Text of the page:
reflections

Dec 8, 2010 | 11:49 GMT

6 mins read

Who Fears the Russian Bear?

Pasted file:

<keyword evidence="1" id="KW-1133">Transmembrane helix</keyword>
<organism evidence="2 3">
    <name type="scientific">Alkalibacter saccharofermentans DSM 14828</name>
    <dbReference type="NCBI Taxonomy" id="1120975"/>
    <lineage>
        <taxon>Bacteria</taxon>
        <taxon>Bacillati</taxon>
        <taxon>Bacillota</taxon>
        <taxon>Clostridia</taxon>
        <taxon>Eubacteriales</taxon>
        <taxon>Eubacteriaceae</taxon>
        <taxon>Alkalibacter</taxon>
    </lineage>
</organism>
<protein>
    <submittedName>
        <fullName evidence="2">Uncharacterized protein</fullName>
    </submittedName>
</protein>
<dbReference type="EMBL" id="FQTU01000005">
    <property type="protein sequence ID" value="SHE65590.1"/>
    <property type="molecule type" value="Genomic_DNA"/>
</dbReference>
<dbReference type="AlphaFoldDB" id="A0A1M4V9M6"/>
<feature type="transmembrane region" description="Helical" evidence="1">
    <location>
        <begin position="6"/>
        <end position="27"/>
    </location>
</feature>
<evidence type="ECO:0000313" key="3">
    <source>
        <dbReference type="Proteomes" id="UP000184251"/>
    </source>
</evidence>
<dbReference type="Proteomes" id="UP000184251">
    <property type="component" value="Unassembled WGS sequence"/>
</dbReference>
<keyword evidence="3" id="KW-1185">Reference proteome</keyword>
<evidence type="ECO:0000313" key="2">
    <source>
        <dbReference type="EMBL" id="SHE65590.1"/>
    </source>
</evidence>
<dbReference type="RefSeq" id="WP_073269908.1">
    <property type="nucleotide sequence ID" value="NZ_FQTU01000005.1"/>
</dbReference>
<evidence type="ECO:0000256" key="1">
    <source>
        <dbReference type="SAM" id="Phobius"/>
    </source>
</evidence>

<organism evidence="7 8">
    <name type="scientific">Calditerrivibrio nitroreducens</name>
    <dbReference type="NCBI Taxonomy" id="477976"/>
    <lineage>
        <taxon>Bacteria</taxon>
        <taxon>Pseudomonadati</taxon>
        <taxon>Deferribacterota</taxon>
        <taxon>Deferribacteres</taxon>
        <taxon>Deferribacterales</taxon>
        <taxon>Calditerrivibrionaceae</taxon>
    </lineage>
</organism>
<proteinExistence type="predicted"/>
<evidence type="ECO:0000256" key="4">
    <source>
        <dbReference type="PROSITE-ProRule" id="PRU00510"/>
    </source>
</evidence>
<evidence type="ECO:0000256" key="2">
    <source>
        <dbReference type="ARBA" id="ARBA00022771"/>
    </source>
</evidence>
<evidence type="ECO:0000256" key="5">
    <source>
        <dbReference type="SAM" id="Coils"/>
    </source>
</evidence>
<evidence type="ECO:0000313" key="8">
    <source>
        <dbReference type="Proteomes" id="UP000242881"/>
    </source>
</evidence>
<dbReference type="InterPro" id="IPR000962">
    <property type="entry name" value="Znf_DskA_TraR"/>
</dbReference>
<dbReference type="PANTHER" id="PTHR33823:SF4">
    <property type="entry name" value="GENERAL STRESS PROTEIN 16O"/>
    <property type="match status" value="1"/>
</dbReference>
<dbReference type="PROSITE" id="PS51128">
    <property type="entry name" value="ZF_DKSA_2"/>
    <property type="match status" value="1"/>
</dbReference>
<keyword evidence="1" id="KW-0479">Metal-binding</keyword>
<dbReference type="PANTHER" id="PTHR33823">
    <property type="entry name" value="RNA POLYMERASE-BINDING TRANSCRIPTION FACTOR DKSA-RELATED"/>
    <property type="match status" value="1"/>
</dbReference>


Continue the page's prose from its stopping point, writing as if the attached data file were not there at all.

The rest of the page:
It can be difficult to separate the important from unimportant on any given day. Reflections mean to do exactly that — by thinking about what happened today, we can consider what might happen tomorrow.